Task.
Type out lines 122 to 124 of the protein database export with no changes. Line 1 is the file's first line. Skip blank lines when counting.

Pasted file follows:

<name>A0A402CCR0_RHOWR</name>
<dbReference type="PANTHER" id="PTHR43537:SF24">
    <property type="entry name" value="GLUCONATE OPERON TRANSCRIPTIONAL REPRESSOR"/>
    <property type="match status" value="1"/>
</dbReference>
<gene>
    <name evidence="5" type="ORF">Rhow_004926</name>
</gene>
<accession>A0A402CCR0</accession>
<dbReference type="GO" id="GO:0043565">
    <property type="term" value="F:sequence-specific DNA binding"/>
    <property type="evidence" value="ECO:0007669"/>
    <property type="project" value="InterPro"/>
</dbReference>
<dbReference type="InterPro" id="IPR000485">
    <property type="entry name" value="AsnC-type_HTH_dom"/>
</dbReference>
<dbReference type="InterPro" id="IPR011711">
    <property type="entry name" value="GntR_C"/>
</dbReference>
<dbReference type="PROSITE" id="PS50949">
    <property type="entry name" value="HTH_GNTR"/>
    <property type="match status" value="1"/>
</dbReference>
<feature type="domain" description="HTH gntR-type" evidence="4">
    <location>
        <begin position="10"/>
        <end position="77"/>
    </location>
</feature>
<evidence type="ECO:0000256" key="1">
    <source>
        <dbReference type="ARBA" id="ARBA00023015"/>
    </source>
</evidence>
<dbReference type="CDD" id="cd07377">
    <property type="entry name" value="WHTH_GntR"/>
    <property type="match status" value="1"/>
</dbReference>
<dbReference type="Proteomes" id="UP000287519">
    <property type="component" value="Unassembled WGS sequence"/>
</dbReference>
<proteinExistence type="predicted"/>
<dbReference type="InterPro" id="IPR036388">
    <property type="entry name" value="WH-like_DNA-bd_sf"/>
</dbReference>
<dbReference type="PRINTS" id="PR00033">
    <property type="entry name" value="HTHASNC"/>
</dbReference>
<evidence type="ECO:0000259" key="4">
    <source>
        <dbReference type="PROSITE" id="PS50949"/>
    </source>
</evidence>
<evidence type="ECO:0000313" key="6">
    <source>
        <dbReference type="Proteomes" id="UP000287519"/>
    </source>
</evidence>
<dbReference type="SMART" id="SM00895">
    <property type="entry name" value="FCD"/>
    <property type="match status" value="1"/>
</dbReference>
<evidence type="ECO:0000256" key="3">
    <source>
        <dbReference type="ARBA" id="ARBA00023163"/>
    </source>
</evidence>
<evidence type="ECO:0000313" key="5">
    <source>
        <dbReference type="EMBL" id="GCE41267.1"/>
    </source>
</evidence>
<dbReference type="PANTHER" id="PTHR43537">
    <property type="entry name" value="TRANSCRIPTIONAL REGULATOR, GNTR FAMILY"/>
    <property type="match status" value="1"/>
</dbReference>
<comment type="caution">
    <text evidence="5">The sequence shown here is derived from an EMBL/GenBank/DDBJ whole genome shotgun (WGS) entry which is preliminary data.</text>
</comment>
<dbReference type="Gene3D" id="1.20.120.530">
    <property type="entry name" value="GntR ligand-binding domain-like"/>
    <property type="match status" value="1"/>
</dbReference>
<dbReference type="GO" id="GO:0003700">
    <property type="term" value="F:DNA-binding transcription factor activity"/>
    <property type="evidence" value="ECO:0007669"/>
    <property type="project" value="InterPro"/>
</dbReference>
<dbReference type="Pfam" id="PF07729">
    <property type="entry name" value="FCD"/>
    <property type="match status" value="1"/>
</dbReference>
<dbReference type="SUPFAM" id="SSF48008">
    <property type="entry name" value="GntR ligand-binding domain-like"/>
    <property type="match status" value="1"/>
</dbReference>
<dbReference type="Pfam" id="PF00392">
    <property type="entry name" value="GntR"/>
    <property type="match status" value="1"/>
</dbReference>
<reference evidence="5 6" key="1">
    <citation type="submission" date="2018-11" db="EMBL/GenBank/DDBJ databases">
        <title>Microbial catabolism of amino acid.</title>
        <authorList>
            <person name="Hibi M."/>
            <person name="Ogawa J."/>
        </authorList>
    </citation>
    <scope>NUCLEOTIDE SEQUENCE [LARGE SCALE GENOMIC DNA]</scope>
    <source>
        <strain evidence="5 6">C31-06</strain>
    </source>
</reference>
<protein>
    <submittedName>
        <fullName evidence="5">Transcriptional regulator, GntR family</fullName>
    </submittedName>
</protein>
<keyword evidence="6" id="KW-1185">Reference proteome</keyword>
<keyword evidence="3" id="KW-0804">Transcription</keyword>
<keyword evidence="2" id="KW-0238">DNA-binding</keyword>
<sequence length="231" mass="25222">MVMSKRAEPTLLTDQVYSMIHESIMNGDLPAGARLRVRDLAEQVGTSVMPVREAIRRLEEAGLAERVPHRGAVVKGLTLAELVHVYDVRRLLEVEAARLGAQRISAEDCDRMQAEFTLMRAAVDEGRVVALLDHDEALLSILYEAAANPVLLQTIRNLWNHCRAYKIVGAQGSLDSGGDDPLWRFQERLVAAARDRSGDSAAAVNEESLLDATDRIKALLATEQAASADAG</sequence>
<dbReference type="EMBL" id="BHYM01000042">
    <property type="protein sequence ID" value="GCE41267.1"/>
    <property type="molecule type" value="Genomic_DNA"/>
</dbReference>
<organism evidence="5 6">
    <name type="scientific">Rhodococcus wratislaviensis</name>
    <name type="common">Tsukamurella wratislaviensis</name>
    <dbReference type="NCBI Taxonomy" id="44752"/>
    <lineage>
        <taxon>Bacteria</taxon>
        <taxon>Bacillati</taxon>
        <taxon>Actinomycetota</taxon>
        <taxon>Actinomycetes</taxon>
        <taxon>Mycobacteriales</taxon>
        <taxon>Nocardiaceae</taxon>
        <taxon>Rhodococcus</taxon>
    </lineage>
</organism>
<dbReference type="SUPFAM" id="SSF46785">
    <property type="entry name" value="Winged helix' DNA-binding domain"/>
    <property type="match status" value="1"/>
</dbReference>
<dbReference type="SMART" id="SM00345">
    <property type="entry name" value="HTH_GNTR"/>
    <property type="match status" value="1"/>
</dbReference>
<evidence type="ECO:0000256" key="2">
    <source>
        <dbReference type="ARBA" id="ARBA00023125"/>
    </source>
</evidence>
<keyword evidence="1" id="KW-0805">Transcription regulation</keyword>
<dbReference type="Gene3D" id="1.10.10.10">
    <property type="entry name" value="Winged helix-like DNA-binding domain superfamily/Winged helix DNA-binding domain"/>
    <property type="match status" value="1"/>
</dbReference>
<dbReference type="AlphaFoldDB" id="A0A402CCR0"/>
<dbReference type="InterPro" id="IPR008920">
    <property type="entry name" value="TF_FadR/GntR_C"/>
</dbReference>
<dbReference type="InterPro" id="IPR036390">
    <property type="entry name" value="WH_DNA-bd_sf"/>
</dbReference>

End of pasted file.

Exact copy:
<keyword evidence="2" id="KW-0238">DNA-binding</keyword>
<sequence length="231" mass="25222">MVMSKRAEPTLLTDQVYSMIHESIMNGDLPAGARLRVRDLAEQVGTSVMPVREAIRRLEEAGLAERVPHRGAVVKGLTLAELVHVYDVRRLLEVEAARLGAQRISAEDCDRMQAEFTLMRAAVDEGRVVALLDHDEALLSILYEAAANPVLLQTIRNLWNHCRAYKIVGAQGSLDSGGDDPLWRFQERLVAAARDRSGDSAAAVNEESLLDATDRIKALLATEQAASADAG</sequence>
<dbReference type="EMBL" id="BHYM01000042">